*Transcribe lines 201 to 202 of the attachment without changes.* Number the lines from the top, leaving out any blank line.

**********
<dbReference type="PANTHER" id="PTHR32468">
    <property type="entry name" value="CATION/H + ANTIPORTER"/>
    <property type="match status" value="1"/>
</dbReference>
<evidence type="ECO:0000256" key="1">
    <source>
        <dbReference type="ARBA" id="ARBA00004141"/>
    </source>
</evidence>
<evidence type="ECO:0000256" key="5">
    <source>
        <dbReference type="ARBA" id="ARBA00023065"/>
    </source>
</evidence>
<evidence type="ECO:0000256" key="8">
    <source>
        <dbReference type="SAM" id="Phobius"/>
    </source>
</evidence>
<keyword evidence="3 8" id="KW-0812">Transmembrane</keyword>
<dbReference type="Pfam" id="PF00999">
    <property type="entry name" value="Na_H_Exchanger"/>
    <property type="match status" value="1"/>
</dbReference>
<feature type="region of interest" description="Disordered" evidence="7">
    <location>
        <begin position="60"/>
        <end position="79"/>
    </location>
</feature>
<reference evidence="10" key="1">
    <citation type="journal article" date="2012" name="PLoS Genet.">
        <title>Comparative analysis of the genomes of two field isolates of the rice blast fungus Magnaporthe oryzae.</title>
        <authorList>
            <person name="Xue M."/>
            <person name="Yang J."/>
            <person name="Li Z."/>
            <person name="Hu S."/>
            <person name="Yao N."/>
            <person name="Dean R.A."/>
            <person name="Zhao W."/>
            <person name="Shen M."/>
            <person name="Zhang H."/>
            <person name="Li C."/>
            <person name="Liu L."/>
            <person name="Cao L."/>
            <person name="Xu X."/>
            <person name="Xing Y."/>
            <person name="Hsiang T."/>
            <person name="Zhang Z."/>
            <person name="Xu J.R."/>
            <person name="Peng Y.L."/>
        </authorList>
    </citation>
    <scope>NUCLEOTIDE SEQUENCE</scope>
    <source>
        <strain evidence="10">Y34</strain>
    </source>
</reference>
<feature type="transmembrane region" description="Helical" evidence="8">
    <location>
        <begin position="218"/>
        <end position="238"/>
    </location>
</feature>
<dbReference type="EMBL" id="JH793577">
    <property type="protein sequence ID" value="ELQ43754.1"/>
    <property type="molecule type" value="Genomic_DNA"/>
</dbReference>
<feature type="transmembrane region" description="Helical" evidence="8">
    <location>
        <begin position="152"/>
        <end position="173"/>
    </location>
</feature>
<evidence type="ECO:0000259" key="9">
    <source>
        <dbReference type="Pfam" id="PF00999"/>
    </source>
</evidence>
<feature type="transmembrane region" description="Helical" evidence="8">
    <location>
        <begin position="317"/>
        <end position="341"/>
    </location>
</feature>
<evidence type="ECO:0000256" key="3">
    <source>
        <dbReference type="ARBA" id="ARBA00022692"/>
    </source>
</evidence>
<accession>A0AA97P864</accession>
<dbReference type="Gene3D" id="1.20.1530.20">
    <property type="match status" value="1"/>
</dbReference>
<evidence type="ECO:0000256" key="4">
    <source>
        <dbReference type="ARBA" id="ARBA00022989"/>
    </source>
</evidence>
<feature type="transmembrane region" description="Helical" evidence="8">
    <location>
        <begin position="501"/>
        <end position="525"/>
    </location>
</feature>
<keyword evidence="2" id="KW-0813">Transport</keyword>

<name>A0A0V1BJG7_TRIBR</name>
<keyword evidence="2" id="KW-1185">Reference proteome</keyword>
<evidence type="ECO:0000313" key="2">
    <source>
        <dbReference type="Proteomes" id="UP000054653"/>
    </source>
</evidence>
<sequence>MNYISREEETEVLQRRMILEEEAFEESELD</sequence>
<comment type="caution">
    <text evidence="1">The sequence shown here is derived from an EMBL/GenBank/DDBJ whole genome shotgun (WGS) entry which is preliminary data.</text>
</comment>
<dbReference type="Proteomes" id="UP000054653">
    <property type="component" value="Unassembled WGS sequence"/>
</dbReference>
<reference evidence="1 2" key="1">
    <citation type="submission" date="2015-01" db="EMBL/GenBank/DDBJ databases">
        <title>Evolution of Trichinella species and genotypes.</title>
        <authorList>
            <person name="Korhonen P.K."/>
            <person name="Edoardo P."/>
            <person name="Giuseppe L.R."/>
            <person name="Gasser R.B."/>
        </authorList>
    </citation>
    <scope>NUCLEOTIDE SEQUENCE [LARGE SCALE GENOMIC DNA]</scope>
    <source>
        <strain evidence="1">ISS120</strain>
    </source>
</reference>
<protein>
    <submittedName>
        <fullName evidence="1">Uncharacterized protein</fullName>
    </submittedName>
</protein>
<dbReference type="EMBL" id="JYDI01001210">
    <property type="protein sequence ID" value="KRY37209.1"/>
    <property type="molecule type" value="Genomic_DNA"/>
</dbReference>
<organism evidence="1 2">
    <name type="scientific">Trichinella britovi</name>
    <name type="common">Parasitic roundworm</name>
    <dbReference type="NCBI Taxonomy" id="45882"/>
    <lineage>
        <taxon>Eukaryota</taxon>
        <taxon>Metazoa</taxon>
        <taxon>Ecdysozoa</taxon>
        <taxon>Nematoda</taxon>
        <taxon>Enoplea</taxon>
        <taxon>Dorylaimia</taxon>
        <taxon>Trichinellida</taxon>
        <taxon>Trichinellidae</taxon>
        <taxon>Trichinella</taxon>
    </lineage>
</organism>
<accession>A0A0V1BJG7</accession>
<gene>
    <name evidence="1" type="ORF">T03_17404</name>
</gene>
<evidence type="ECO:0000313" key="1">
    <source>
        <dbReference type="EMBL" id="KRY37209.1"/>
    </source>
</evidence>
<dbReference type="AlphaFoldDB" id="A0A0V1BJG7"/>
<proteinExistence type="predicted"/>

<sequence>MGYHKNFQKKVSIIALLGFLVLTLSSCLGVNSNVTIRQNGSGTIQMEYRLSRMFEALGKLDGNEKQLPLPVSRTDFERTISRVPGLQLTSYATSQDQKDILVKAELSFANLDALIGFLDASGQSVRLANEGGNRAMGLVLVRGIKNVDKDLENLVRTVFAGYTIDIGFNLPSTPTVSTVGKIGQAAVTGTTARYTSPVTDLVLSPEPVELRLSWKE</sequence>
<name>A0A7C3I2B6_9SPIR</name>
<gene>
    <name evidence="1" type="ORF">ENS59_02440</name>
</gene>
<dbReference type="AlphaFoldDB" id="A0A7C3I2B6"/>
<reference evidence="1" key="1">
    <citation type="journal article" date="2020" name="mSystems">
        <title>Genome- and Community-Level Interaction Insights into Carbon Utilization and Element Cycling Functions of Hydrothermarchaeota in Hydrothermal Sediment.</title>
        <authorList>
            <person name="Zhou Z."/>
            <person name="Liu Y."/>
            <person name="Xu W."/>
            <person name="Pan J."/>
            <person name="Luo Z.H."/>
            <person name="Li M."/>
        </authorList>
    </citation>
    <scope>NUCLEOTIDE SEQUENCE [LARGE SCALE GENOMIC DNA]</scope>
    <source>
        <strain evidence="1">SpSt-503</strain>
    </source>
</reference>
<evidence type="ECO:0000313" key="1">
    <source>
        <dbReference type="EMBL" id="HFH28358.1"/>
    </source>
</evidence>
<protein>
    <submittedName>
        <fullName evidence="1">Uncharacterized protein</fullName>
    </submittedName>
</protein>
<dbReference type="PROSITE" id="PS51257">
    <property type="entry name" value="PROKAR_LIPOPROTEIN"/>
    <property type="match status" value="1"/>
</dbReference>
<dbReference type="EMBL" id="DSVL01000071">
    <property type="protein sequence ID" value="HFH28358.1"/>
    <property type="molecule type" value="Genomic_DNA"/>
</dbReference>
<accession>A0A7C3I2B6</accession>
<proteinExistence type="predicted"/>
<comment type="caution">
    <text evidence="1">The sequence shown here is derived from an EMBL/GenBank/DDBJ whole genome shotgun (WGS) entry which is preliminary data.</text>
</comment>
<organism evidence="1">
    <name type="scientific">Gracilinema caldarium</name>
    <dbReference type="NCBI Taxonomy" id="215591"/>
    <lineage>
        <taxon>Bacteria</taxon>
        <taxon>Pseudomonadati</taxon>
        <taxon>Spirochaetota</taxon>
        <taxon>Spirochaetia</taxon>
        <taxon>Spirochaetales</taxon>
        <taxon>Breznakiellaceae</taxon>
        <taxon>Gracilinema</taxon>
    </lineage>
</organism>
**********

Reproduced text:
<protein>
    <submittedName>